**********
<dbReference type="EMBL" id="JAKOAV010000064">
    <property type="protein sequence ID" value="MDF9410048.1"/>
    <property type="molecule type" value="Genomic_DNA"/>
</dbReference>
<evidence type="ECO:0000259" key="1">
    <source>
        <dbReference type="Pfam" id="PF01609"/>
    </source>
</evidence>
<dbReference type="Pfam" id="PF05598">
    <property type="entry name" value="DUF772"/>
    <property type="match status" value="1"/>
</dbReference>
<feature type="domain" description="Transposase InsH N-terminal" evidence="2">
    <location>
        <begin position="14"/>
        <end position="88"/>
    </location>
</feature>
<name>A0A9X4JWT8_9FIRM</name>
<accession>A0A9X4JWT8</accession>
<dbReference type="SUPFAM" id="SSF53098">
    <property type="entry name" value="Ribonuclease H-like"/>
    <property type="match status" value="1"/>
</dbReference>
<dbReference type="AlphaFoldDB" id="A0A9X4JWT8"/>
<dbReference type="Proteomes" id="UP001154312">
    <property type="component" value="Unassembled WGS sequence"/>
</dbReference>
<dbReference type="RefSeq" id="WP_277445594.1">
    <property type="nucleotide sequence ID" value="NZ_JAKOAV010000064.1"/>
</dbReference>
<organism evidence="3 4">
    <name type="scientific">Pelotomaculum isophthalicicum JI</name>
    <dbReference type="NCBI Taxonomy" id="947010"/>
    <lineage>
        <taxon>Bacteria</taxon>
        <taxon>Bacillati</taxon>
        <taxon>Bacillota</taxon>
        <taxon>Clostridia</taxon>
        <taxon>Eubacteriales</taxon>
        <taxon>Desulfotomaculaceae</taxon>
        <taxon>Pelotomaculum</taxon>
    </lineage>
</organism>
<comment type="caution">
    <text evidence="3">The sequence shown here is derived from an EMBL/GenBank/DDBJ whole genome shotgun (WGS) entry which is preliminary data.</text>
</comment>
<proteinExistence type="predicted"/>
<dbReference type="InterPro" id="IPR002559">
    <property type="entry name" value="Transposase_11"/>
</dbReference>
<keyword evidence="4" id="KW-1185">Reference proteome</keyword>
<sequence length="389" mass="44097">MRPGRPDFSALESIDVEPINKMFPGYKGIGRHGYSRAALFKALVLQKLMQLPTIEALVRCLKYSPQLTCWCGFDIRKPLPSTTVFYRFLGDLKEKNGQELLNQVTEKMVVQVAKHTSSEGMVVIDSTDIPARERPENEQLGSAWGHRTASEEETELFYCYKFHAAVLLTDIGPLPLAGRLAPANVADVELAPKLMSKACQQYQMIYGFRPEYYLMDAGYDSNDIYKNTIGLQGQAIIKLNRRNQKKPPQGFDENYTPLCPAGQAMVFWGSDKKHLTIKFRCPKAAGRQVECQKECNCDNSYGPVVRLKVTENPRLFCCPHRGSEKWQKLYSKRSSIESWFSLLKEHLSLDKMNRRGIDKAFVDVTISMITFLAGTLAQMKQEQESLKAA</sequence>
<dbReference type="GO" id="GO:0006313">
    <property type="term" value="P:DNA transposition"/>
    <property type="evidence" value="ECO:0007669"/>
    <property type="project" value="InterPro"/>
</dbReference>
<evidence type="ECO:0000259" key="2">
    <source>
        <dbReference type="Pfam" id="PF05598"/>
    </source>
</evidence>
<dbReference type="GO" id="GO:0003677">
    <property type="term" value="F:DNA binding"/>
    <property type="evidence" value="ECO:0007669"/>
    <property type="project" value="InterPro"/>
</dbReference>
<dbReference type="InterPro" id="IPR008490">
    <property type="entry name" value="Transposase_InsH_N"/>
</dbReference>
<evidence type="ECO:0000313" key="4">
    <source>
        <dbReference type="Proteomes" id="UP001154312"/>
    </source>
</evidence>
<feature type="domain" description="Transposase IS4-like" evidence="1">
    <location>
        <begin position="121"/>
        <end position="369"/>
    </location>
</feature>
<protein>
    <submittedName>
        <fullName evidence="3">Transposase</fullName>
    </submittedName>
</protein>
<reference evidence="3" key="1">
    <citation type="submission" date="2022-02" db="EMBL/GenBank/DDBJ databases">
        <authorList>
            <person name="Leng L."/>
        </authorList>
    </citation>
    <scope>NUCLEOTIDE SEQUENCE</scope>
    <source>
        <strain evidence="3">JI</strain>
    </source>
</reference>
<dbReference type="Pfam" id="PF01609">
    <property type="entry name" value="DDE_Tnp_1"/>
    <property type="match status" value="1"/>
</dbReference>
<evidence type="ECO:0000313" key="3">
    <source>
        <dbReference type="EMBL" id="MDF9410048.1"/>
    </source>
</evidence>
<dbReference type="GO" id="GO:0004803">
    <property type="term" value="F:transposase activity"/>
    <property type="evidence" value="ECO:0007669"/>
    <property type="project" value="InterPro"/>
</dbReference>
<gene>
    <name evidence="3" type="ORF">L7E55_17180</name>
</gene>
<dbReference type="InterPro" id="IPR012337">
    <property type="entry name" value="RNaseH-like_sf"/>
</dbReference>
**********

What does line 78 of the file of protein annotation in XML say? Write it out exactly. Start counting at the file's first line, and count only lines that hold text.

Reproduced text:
<feature type="domain" description="Transposase IS4-like" evidence="1">